The Namibia-Ghana JPCC has made progress and signed a significant number of agreements and memorandums of understanding (MoUs) to strengthen their economies, she said.
“We have signed six agreements and MoUs and 14 more are set to be negotiated during the third session of our JPCC covering a wide range of sectors.”
The minister added that it is a priority to improve the business environment, promote investments and support the development of small and medium enterprises (SMEs).
Speaking at the same event, Ghana’s deputy minister for foreign affairs and regional integration, Charles Owiredu, said the JPCC needs to encourage private investment as well as trade between the two countries.
“We must encourage private sector investment in our respective countries and improve trade between our two countries, taking advantage not only of our bilateral agreements but also the multilateral ones such as the African Continental Free Trade Agreement (CFTA), of which both countries are signatories,” Owiredu said.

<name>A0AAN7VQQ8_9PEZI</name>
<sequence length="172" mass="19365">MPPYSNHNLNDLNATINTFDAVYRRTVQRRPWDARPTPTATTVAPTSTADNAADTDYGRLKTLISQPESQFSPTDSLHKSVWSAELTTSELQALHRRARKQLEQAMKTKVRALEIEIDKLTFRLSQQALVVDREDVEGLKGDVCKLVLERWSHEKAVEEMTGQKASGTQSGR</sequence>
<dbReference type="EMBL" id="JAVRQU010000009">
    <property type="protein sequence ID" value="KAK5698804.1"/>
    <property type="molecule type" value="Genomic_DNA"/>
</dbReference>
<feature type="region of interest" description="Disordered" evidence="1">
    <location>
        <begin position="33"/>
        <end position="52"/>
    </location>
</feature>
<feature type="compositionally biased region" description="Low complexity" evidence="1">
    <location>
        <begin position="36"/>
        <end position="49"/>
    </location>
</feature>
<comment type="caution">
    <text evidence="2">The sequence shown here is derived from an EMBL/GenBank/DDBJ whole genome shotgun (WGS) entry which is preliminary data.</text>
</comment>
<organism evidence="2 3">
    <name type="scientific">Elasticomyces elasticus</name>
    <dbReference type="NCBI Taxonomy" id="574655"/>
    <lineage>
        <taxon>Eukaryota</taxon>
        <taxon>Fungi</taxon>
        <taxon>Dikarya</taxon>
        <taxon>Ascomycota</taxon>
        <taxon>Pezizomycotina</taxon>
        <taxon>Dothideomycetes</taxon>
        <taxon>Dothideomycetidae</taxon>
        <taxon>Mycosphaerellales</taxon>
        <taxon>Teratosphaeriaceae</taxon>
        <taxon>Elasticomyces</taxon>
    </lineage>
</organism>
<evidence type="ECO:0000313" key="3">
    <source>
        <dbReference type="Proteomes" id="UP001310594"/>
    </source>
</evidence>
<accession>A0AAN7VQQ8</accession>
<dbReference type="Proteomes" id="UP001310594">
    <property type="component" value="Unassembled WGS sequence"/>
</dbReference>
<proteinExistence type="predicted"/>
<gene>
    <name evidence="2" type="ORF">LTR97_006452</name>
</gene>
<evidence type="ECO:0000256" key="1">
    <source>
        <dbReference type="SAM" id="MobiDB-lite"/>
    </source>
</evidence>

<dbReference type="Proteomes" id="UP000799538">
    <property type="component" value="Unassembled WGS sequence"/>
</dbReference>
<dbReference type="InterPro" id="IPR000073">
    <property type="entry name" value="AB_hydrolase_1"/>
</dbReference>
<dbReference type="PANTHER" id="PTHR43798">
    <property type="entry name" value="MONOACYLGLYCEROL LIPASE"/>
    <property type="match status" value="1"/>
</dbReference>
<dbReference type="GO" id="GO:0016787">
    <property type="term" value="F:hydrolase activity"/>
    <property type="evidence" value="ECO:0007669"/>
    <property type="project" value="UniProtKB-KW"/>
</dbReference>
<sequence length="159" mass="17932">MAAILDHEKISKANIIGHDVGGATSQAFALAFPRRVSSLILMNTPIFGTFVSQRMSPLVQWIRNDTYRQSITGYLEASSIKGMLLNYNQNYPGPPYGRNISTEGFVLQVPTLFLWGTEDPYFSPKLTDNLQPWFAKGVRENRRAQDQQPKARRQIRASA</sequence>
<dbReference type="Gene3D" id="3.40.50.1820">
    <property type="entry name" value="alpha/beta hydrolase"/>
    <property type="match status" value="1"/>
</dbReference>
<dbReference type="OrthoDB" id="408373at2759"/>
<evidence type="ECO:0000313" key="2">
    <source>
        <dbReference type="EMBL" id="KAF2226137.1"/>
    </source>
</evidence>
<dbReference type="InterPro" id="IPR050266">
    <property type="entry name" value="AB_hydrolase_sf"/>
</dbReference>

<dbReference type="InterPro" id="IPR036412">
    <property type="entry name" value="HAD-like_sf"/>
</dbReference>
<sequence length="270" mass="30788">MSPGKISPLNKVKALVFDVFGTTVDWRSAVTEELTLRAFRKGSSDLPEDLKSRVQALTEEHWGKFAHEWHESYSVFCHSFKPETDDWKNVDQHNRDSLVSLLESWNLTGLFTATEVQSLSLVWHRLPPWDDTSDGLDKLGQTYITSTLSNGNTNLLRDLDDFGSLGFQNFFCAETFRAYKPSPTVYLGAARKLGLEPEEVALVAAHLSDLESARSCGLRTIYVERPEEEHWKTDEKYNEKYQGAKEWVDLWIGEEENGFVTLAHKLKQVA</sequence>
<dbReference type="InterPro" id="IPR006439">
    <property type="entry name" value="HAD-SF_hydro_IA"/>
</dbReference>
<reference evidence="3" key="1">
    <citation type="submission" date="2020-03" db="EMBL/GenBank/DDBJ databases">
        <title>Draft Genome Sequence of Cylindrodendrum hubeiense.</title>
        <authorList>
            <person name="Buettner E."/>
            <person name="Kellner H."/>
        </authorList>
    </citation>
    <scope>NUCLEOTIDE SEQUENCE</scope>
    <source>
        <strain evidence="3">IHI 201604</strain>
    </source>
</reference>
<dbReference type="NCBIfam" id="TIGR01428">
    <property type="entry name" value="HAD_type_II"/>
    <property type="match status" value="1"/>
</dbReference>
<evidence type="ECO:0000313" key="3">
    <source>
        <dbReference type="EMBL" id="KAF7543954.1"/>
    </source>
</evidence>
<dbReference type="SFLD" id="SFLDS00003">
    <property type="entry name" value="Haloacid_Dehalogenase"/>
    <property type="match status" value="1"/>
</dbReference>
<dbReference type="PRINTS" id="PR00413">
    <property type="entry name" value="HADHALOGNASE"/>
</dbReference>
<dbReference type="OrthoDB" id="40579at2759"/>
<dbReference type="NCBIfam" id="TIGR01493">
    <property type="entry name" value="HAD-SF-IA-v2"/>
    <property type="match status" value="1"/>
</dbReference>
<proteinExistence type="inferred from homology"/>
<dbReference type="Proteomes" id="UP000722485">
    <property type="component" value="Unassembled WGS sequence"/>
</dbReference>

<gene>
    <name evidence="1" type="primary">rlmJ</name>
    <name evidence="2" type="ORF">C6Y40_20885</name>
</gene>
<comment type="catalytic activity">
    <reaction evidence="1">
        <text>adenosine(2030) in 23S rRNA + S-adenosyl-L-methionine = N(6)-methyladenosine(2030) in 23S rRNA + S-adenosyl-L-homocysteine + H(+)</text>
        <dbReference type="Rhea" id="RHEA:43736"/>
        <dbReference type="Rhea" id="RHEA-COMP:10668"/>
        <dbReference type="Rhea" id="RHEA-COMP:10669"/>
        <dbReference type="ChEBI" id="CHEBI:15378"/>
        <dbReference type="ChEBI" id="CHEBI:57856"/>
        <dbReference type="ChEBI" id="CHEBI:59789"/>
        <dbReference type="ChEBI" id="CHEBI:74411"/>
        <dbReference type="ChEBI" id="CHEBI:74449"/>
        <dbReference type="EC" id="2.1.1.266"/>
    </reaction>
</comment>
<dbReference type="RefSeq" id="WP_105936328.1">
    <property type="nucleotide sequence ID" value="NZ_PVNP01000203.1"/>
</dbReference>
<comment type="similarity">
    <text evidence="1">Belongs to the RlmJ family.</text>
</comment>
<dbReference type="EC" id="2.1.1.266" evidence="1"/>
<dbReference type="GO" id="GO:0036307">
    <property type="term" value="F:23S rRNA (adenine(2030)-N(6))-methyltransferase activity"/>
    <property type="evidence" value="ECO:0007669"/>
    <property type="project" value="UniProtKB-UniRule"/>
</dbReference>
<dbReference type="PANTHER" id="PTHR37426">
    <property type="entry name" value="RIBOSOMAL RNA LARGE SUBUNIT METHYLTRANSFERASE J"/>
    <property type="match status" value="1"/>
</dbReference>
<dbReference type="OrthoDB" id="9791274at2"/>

He invited the Namibian private sector to take advantage of the incentives being offered in Ghana. - Nampa
A Chinese firm, China Harbor Engineering Company, was shortlisted for both projects.
It submitted a joint bid with local company Roadhart CC for the rail project. The other local company to be selected for the rail project is D&M Rail. It submitted a joint bid with China Jiangxi and China Henan.
Only two local companies were shortlisted for the airport road project - NCR and Top International Engineering Namibia. The other companies shortlisted include Portuguese, Spanish and Indian firms, while 12 Chinese companies complete the list.
In total 16 firms were shortlisted for the airport road and nine for the railway project, with 17 Chinese companies featuring either as sole bidders or in joint ventures with others. D&M Rail Construction was appointed in 2014 by TransNamib to rehabilitate the Kranzberg-Tsumeb railway line in a deal worth N$200 million, The Namibian reported.